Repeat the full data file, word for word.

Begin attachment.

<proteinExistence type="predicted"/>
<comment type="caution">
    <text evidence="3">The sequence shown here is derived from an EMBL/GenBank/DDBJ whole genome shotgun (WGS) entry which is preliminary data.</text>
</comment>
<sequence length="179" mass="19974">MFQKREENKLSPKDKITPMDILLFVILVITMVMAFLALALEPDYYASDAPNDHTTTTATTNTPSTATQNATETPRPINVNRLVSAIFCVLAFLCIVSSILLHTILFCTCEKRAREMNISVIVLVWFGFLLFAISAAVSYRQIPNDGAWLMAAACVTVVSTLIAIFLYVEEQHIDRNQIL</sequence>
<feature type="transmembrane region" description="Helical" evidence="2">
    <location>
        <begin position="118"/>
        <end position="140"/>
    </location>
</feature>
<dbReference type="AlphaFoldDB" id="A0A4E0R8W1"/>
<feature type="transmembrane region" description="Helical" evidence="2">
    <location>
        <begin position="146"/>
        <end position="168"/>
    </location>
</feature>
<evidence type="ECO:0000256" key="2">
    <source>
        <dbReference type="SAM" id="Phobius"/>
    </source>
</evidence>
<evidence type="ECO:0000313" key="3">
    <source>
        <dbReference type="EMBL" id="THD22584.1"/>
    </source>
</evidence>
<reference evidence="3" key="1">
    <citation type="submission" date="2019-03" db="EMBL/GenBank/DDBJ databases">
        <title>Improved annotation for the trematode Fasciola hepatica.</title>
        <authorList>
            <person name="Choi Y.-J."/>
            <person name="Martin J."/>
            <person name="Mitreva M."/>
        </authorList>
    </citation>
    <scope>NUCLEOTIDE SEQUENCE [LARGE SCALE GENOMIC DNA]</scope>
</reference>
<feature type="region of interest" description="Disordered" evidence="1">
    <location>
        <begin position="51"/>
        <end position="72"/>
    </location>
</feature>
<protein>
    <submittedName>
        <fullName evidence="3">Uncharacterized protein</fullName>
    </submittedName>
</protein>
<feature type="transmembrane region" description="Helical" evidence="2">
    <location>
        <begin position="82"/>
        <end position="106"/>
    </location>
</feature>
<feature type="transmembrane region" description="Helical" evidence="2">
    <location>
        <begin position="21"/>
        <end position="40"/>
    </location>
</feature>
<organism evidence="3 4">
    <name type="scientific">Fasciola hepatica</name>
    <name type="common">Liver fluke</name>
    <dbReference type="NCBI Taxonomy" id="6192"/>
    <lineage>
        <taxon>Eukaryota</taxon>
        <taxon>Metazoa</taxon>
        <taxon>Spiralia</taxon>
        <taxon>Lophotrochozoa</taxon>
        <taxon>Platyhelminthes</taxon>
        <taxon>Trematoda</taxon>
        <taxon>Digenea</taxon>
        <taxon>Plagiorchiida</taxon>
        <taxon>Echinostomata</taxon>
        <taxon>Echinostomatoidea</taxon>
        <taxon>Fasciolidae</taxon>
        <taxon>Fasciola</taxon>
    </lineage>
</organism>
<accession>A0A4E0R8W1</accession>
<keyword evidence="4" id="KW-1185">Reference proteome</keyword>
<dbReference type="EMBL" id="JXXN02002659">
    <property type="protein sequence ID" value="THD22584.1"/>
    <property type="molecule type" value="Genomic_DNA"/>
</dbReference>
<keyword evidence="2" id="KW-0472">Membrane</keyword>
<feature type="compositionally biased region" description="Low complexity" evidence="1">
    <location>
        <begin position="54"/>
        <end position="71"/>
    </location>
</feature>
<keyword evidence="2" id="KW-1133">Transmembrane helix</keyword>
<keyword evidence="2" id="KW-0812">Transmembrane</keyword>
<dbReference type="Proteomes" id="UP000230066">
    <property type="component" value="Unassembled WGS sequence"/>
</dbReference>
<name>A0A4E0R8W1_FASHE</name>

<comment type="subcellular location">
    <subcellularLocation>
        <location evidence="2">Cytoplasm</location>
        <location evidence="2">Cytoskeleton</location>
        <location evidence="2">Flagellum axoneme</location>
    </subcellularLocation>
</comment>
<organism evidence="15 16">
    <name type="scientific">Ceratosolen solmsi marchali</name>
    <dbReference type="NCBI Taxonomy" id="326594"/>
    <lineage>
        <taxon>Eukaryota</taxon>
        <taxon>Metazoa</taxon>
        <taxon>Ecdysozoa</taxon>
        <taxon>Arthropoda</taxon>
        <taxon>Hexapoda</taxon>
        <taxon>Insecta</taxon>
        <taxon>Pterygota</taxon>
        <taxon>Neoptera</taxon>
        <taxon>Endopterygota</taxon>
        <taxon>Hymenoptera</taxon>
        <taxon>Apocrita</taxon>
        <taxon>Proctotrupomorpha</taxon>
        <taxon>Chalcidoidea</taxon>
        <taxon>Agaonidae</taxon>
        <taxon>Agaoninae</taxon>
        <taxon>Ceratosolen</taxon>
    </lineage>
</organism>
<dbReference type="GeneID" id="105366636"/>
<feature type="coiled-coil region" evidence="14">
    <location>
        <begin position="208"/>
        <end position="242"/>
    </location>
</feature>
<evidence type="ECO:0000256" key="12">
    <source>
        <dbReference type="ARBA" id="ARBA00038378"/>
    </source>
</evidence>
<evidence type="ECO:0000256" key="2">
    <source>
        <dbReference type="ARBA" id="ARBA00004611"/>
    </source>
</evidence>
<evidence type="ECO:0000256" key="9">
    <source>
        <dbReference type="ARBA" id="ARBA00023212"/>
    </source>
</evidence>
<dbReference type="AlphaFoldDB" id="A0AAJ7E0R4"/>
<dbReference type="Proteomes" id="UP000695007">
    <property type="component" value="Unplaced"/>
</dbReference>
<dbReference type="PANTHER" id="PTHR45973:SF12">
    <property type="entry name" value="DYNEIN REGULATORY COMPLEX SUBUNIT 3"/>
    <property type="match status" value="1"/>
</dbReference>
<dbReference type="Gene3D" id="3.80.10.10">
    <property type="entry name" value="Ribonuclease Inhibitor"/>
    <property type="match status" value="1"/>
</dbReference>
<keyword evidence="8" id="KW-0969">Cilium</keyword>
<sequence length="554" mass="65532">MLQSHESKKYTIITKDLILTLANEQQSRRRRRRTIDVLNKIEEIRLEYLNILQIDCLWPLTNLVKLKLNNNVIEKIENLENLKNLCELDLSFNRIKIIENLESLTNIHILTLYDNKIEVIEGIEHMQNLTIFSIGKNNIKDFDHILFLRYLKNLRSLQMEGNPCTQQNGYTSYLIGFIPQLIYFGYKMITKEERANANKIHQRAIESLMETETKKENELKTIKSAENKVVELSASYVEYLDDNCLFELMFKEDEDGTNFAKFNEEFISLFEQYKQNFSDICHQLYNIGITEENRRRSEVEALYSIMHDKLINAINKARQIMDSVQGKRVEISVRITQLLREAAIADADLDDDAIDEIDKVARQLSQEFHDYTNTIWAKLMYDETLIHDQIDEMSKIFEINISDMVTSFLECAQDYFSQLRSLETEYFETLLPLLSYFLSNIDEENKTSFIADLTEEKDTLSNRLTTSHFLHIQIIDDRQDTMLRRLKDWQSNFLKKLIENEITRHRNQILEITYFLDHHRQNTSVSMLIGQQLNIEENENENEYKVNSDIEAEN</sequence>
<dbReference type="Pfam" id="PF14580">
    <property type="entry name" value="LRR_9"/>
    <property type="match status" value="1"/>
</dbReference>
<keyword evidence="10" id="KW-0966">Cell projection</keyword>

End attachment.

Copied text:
<proteinExistence type="predicted"/>
<comment type="caution">
    <text evidence="3">The sequence shown here is derived from an EMBL/GenBank/DDBJ whole genome shotgun (WGS) entry which is preliminary data.</text>
</comment>
<sequence length="179" mass="19974">MFQKREENKLSPKDKITPMDILLFVILVITMVMAFLALALEPDYYASDAPNDHTTTTATTNTPSTATQNATETPRPINVNRLVSAIFCVLAFLCIVSSILLHTILFCTCEKRAREMNISVIVLVWFGFLLFAISAAVSYRQIPNDGAWLMAAACVTVVSTLIAIFLYVEEQHIDRNQIL</sequence>
<feature type="transmembrane region" description="Helical" evidence="2">
    <location>
        <begin position="118"/>
        <end position="140"/>
    </location>
</feature>
<dbReference type="AlphaFoldDB" id="A0A4E0R8W1"/>
<feature type="transmembrane region" description="Helical" evidence="2">
    <location>
        <begin position="146"/>
        <end position="168"/>
    </location>
</feature>
<evidence type="ECO:0000256" key="2">
    <source>
        <dbReference type="SAM" id="Phobius"/>
    </source>
</evidence>
<evidence type="ECO:0000313" key="3">
    <source>
        <dbReference type="EMBL" id="THD22584.1"/>
    </source>
</evidence>
<reference evidence="3" key="1">
    <citation type="submission" date="2019-03" db="EMBL/GenBank/DDBJ databases">
        <title>Improved annotation for the trematode Fasciola hepatica.</title>
        <authorList>
            <person name="Choi Y.-J."/>
            <person name="Martin J."/>
            <person name="Mitreva M."/>
        </authorList>
    </citation>
    <scope>NUCLEOTIDE SEQUENCE [LARGE SCALE GENOMIC DNA]</scope>
</reference>
<feature type="region of interest" description="Disordered" evidence="1">
    <location>
        <begin position="51"/>
        <end position="72"/>
    </location>
</feature>
<protein>
    <submittedName>
        <fullName evidence="3">Uncharacterized protein</fullName>
    </submittedName>
</protein>
<feature type="transmembrane region" description="Helical" evidence="2">
    <location>
        <begin position="82"/>
        <end position="106"/>
    </location>
</feature>
<feature type="transmembrane region" description="Helical" evidence="2">
    <location>
        <begin position="21"/>
        <end position="40"/>
    </location>
</feature>
<organism evidence="3 4">
    <name type="scientific">Fasciola hepatica</name>
    <name type="common">Liver fluke</name>
    <dbReference type="NCBI Taxonomy" id="6192"/>
    <lineage>
        <taxon>Eukaryota</taxon>
        <taxon>Metazoa</taxon>
        <taxon>Spiralia</taxon>
        <taxon>Lophotrochozoa</taxon>
        <taxon>Platyhelminthes</taxon>
        <taxon>Trematoda</taxon>
        <taxon>Digenea</taxon>
        <taxon>Plagiorchiida</taxon>
        <taxon>Echinostomata</taxon>
        <taxon>Echinostomatoidea</taxon>
        <taxon>Fasciolidae</taxon>
        <taxon>Fasciola</taxon>
    </lineage>
</organism>
<accession>A0A4E0R8W1</accession>
<keyword evidence="4" id="KW-1185">Reference proteome</keyword>
<dbReference type="EMBL" id="JXXN02002659">
    <property type="protein sequence ID" value="THD22584.1"/>
    <property type="molecule type" value="Genomic_DNA"/>
</dbReference>
<keyword evidence="2" id="KW-0472">Membrane</keyword>
<feature type="compositionally biased region" description="Low complexity" evidence="1">
    <location>
        <begin position="54"/>
        <end position="71"/>
    </location>
</feature>
<keyword evidence="2" id="KW-1133">Transmembrane helix</keyword>
<keyword evidence="2" id="KW-0812">Transmembrane</keyword>
<dbReference type="Proteomes" id="UP000230066">
    <property type="component" value="Unassembled WGS sequence"/>
</dbReference>
<name>A0A4E0R8W1_FASHE</name>

<comment type="subcellular location">
    <subcellularLocation>
        <location evidence="2">Cytoplasm</location>
        <location evidence="2">Cytoskeleton</location>
        <location evidence="2">Flagellum axoneme</location>
    </subcellularLocation>
</comment>
<organism evidence="15 16">
    <name type="scientific">Ceratosolen solmsi marchali</name>
    <dbReference type="NCBI Taxonomy" id="326594"/>
    <lineage>
        <taxon>Eukaryota</taxon>
        <taxon>Metazoa</taxon>
        <taxon>Ecdysozoa</taxon>
        <taxon>Arthropoda</taxon>
        <taxon>Hexapoda</taxon>
        <taxon>Insecta</taxon>
        <taxon>Pterygota</taxon>
        <taxon>Neoptera</taxon>
        <taxon>Endopterygota</taxon>
        <taxon>Hymenoptera</taxon>
        <taxon>Apocrita</taxon>
        <taxon>Proctotrupomorpha</taxon>
        <taxon>Chalcidoidea</taxon>
        <taxon>Agaonidae</taxon>
        <taxon>Agaoninae</taxon>
        <taxon>Ceratosolen</taxon>
    </lineage>
</organism>
<dbReference type="GeneID" id="105366636"/>
<feature type="coiled-coil region" evidence="14">
    <location>
        <begin position="208"/>
        <end position="242"/>
    </location>
</feature>
<evidence type="ECO:0000256" key="12">
    <source>
        <dbReference type="ARBA" id="ARBA00038378"/>
    </source>
</evidence>
<evidence type="ECO:0000256" key="2">
    <source>
        <dbReference type="ARBA" id="ARBA00004611"/>
    </source>
</evidence>
<evidence type="ECO:0000256" key="9">
    <source>
        <dbReference type="ARBA" id="ARBA00023212"/>
    </source>
</evidence>
<dbReference type="AlphaFoldDB" id="A0AAJ7E0R4"/>
<dbReference type="Proteomes" id="UP000695007">
    <property type="component" value="Unplaced"/>
</dbReference>
<dbReference type="PANTHER" id="PTHR45973:SF12">
    <property type="entry name" value="DYNEIN REGULATORY COMPLEX SUBUNIT 3"/>
    <property type="match status" value="1"/>
</dbReference>
<dbReference type="Gene3D" id="3.80.10.10">
    <property type="entry name" value="Ribonuclease Inhibitor"/>
    <property type="match status" value="1"/>
</dbReference>
<keyword evidence="8" id="KW-0969">Cilium</keyword>
<sequence length="554" mass="65532">MLQSHESKKYTIITKDLILTLANEQQSRRRRRRTIDVLNKIEEIRLEYLNILQIDCLWPLTNLVKLKLNNNVIEKIENLENLKNLCELDLSFNRIKIIENLESLTNIHILTLYDNKIEVIEGIEHMQNLTIFSIGKNNIKDFDHILFLRYLKNLRSLQMEGNPCTQQNGYTSYLIGFIPQLIYFGYKMITKEERANANKIHQRAIESLMETETKKENELKTIKSAENKVVELSASYVEYLDDNCLFELMFKEDEDGTNFAKFNEEFISLFEQYKQNFSDICHQLYNIGITEENRRRSEVEALYSIMHDKLINAINKARQIMDSVQGKRVEISVRITQLLREAAIADADLDDDAIDEIDKVARQLSQEFHDYTNTIWAKLMYDETLIHDQIDEMSKIFEINISDMVTSFLECAQDYFSQLRSLETEYFETLLPLLSYFLSNIDEENKTSFIADLTEEKDTLSNRLTTSHFLHIQIIDDRQDTMLRRLKDWQSNFLKKLIENEITRHRNQILEITYFLDHHRQNTSVSMLIGQQLNIEENENENEYKVNSDIEAEN</sequence>
<dbReference type="Pfam" id="PF14580">
    <property type="entry name" value="LRR_9"/>
    <property type="match status" value="1"/>
</dbReference>
<keyword evidence="10" id="KW-0966">Cell projection</keyword>